Student Loan Crisis
How did we get here and how bad is it?
In a generation, the financing of college education has shifted from being largely state and federal tax funded to being funded by a combination of federal and private loans.
As state and federal support continued to recede, accelerated by the Recession of 2008, loans became the funding mechanism for students. The issue has now reached a critical point as demonstrated by the following benchmarks:
The outstanding student loan debt balance has tripled over the last decade and shows no sign of retreating.
Student loan debt is now $1.6 TRILLION and is projected to reach $2 TRILLION by 2022
There are now 44.7 MILLION student loan debtors, 40% of adults in American between the ages of 18 to 30 have student loan debt. An astounding 2.5 million student loan debtors have debt in excess of $100,000 and 101 student loan debtors now have student loan debt in excess of $1 million.
In 2018, the student loan program returned a gain to the federal government, but in 2019 a tipping point in the program passed, and the program began running at a deficit. This deficit is projected to increase as 40% of student loans taken out in 2004 are expected to default by 2024 and only half of loans from 1995-1996 were paid off 20 years later; the half not paid off still owed an average of $10,000, about half of the original loan amount. The average student loan balance today is $37,172. (Student Loan Planner.com, July 18, 2020)
The sheer size of the student loan debt has a significant impact on the economy. Student loans are almost 11% of all installment debt, higher than auto loans and credit card debt; only exceeded by home mortgage debt. Auto loans in default by more than three months is higher now that at the height of the 2008 financial crisis. Auto loans are considered the “first debt” payment of choice, a bellwether indicator. Students are hard pressed to make their loan payments as demonstrated by the US government garnishing more than $600 million from student borrower’s paychecks in 2017.
Taking money out of retirement funds early not only reduces the ability of those funds to compound, but make the total amount of funds available in retirement smaller. The earlier funds are withdrawn, the bigger the impact.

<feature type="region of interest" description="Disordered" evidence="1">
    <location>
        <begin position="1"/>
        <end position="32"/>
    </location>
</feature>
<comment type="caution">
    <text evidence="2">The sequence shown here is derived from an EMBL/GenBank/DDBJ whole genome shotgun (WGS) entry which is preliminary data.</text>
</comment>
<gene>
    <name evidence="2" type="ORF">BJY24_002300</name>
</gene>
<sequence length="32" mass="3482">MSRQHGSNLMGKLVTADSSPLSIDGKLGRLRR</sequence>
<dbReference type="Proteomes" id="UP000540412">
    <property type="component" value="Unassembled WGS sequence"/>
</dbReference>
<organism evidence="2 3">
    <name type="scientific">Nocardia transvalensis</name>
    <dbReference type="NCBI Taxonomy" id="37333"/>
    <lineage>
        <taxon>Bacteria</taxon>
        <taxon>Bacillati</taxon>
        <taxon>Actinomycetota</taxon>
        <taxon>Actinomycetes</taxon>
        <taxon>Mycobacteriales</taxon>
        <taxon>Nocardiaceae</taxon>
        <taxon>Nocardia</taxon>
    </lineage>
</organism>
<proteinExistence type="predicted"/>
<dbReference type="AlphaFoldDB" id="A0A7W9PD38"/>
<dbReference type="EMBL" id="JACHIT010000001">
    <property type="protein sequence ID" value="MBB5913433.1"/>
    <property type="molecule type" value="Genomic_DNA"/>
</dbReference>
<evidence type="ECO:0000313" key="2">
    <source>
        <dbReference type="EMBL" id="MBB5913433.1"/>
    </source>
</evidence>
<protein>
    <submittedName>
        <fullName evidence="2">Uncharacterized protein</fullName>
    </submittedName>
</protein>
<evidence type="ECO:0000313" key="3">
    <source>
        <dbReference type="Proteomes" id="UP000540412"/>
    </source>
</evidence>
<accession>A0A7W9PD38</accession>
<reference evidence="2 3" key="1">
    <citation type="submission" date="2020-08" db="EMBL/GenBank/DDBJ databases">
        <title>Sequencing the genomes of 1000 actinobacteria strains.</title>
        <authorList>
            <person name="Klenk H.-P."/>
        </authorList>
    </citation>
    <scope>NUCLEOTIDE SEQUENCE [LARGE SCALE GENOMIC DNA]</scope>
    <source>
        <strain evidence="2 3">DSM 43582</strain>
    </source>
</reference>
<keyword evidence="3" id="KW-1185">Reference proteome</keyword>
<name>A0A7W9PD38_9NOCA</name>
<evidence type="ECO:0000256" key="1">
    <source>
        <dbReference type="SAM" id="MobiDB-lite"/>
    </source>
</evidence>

The following younger generation cohorts took money early from their 401K savings to pay (in part) for student loans:
Gen Y 22% (in part for student loans)
Gen X 8% (% just for student loans)
Gen Z 26% (in part for student loans)
The student loan crisis has had incredible impact on the social and economic development of its loan holders. One in eight divorces are reported as directly related to student loans. Student loans are cited as causes for not purchasing new autos, homes, getting married or starting families. Between 2005 and 2014, an estimated 400,000 student loan borrowers did not buy homes. Within six years of taking on student debt, half of all debtors leave rural areas, exacerbating the rural exodus.
The multibillion-dollar scholarship program in America would seem to take some of the burden of costs of college off of the student. But scholarships do not reduce student debt for most students, they reduce grant-in-aid money given to the student and wind up benefiting the educational institution. The student’s cost to attend college remains the same. And, to add insult to injury, scholarship awards are treated as federal taxable income. For all the effort students may put into winning scholarships, the net result for most is that their college education costs are unchanged, the college benefits by reducing their grant-in-aid support and the student incurs a tax liability.
Students with federal loans are eligible for a reduced loan payment program based on their disposable income. Students fill out an annual form with their financial information and their monthly loan payment is computed to be 10% of their disposable income. This makes the loan payment more affordable, BUT because the payment often does not cover the total of the loan principal payment and interest payment, their loan goes into reverse amortization: in other words, their loan balance grows each month instead of shrinking.
Many of these students try to enroll in the loan forgiveness program; after ten years of working for a nonprofit organization, their loan balance is forgiven. Two problems with this solution are: one, under the current situation, successfully enrolling in the loan forgiveness program is exceedingly difficult; and two, when the loan is forgiven, the amount of that is forgiven becomes federally taxable income for the student. So, the student is left with a large unfunded tax obligation.
The impact on older Americans is stunning, in 2008 lenders began requiring parents (or grandparents) to cosign for their child’s (or grandchild’s) loans. This happened because the credit ability of students was insufficient to cover the increased costs of tuition, books, fees and housing.
Consequently, persons over 60 years of age now owe $89.9 BILLION owed by 3.6 million persons 60 years old and older. This caused a 161% increase in student loan debt held by those over age 60 (from 2010-2017). The average loan balance in 2017 for those over 60: $33,800. In what seems to be unthinkable, 114,000 persons in 2015 had their Social Security payments garnished to repay student loans.